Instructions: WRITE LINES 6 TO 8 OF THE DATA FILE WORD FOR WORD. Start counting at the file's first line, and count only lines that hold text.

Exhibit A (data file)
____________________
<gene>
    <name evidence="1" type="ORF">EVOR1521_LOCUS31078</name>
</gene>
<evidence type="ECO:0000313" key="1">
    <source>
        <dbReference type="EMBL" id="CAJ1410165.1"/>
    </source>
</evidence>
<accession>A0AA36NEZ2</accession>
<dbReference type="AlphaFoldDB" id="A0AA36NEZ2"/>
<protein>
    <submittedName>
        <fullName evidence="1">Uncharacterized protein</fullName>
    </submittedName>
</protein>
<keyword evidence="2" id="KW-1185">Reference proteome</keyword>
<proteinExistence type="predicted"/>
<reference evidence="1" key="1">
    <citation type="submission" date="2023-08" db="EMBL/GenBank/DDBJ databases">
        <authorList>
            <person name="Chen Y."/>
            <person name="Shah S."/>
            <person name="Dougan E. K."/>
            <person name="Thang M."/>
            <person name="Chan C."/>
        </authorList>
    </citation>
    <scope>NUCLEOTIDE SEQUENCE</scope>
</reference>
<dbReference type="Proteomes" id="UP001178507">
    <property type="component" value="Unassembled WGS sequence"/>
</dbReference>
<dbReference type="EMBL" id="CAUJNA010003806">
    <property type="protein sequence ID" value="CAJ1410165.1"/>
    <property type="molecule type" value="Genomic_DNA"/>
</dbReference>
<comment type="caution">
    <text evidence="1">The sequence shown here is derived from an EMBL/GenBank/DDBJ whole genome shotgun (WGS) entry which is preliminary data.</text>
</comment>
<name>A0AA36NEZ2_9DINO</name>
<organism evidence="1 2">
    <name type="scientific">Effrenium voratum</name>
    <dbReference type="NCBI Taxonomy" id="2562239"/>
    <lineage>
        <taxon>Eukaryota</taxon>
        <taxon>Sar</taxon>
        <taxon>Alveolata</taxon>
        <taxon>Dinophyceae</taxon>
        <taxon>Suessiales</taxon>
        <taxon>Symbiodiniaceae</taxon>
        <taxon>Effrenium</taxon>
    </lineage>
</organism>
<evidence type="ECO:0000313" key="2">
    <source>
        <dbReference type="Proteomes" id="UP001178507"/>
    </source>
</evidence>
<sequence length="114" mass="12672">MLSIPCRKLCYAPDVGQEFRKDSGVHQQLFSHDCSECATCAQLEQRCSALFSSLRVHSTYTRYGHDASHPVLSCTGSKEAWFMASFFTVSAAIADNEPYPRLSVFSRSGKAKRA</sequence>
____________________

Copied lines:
        <dbReference type="EMBL" id="CAJ1410165.1"/>
    </source>
</evidence>